Reviews 2016

Woodman Folk Club - Reviews

Kim Lowings and The Greenwood

David Hughes 12 February 2016

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Another year, another new venue and another opportunity to catch up with the music of Kim Lowings and the Greenwood. With that all important second album successfully in the bag, the challenge has been resumed to spread the word within the folk music and wider community. However, not a band to rest on their laurels, we were barely half way through the first set before Kim announced the ongoing writing and recording process with the first live playing of a post-HISTORIA song. This wasn’t the only surprise from Kim’s set list which rolled out to be an even spread from her recorded material, but more of that later. However what has now become a staple given, and far from a surprise, is the sheer quality and delight of listening to so many interesting songs in a live setting over an extended period.

The venue this evening was a rare step into the Folk Club world, although the band are regulars in such accommodating places up and down the country. The Woodman Folk Club host their weekly show nights at the point where the suburban Black Country breathes in the rural air and is only a couple of miles from Kim’s home town of Stourbridge. It was easy to detect that the hosts were delighted with the large turnout, cementing the appeal that the band is collating around the area. In line with Folk Club tradition a couple of local acts were given the spotlight preceding both sets, but plenty of time was allowed, probably approaching an hour and half, for Kim Lowings and the Greenwood to breeze through nearly twenty of their songs.

Free of the ailments that hindered her on album launch night last October, Kim was in a vibrant mood for this near-hometown gig, engaging in jovial band interaction, clearly keeping the audience informed of her song choice and splendidly showcasing her vocal calibre. Not afraid to ditch the beloved dulcimer on a couple of occasions, Kim opened her first set by returning to The Be Good Tanyas number she has perfected ‘The Littlest Birds’. This part of the show rolled along with a mixture of traditional and original songs permeated by another interesting cover to match the opener. It was a brave move to carry out a rendition of Joni Mitchell’s ‘Carey’, and somewhat a surprise after seeing a fair number of shows over the last three years. However Kim pulled it off to a tee with that difficult vocal precision commanded.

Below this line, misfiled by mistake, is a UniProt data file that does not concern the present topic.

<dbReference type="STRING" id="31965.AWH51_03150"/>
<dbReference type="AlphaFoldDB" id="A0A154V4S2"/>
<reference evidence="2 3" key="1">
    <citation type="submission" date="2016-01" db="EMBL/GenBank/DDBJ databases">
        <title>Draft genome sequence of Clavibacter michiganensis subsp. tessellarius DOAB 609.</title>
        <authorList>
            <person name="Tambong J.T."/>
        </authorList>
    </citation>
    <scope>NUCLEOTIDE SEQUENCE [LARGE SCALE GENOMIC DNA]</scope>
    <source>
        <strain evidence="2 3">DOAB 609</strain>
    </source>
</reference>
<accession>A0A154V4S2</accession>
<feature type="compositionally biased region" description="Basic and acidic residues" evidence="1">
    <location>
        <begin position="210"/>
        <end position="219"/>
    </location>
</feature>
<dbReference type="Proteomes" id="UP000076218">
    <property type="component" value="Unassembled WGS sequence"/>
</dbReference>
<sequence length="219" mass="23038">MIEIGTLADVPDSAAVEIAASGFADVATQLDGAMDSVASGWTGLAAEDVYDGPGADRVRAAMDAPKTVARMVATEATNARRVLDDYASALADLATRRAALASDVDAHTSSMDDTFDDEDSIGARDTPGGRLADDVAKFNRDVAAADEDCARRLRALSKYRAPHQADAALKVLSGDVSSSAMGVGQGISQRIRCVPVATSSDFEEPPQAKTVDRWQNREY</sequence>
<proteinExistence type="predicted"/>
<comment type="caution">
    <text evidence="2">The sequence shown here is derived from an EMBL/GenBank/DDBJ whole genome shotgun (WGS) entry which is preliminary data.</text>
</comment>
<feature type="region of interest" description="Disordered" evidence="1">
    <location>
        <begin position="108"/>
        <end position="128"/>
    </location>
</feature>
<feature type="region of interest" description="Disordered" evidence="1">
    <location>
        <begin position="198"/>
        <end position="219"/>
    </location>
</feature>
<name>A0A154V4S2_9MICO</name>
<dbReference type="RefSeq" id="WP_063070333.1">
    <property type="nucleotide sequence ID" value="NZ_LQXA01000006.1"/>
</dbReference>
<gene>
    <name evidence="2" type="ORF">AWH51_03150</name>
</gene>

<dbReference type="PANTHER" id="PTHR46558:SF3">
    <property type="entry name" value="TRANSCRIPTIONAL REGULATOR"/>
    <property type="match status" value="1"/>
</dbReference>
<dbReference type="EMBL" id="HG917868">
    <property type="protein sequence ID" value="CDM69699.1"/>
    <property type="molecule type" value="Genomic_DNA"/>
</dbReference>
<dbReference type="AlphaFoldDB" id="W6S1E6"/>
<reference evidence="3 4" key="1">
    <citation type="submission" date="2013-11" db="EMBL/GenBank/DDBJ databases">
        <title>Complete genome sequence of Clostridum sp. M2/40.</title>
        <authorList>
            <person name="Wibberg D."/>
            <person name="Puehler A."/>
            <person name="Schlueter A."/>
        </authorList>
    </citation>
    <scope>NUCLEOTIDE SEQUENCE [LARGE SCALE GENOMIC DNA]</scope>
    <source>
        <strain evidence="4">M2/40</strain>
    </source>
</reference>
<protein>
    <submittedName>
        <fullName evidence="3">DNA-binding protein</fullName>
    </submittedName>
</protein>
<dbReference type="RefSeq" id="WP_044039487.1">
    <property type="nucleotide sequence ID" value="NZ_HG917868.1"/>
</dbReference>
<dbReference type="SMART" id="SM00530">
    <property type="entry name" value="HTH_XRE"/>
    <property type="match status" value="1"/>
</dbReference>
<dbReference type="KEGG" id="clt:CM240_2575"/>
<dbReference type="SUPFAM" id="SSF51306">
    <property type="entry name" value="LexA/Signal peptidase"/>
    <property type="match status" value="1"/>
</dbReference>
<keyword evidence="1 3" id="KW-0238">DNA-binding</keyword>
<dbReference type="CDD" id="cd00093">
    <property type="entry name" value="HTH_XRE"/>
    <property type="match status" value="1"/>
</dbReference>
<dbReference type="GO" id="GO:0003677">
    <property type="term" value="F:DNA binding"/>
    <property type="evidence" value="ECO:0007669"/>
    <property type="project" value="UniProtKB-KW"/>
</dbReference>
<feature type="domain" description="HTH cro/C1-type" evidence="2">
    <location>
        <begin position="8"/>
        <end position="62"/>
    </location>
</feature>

The remainder of the first set saw Kim mainly in familiar territory as she put her own stamp on the old time favourite ‘Dark Eyed Sailor’. This track featured on the new album which also included two self-penned songs ‘Monsoon’ and ‘Maggie’s Song’ that thrilled the audience during this first set. Three other Kim originals made an outing this evening in ‘Phoenix’, ‘Deepest, Darkest Night’ and ‘Off to Sea’. If one highlight was to be picked from the opening forty minutes on stage, the latter song made a very strong case. The remaining song before the break was the new one previewed. ‘Farewell My Love So Dear’ was introduced as a song with German folk origins and bodes well for a future likely to be a continued fresh mix of traditional, originals and smart covers.

At this point it is polite to mention the Greenwood stalwarts. Andrew Lowings started off on acoustic guitar before switching to bouzouki for the bulk of the second set with results in perfect tune with the venue’s impressive sound quality. The rhythm duo of Tim Rogers (cajon and cymbals) and Dave Sutherland (double bass and backing vocals) performed their usual stoical backfield roles. Kim’s trademark mountain dulcimer sounded as sweet as ever and apart from the purely vocal start, she reverted to instrument-free mode for a couple of songs in the second set as well.

Following the usual break, complete with obligatory raffle, the band bounced back on stage with a couple of traditional favourites in ‘Bonnie Labouring Boy’ and ‘Devil and the Ploughman’. While Kim was in solo vocal mode, she tackled ‘The Allotment’ and gave an interesting insight into the tune ‘In the Spirt of the Rusalkas’, which was one of the few songs not to appear on any of her releases to date. ‘Cuckoo’ and ‘The Wonderful Mr Clarke’ also lack a recorded status but prove regular live numbers. The same can be said of ‘Away Ye Merry Lassies’, a popular audience participation song along with the encore feature ‘The Flounder’ containing a memorable refrain being hummed around the venue. Two of Kim’s softer tunes completed the slightly longer second set in the love song ‘Stay’ and the title says it all, ‘Lullaby’, a beautiful piece of artistry found on the excellent HISTORIA album.

Keeping tabs on Kim Lowings and the Greenwood over the last three years has been an entertaining, informative and enjoyable pre-occupation. The relaxed, accomplished and executed performance of their songs, borrowed and owned, tonight easily rivalled and possibly exceeded all previous live listening experiences. So commendation to the Woodman Folk Club for hosting a super evening and for Kim and the guys in continuing to neatly evolve as a band.

Editors Note: Thanks to David Hughes for his permission to copy this review from his excellent blog "Three Chords and the Truth UK"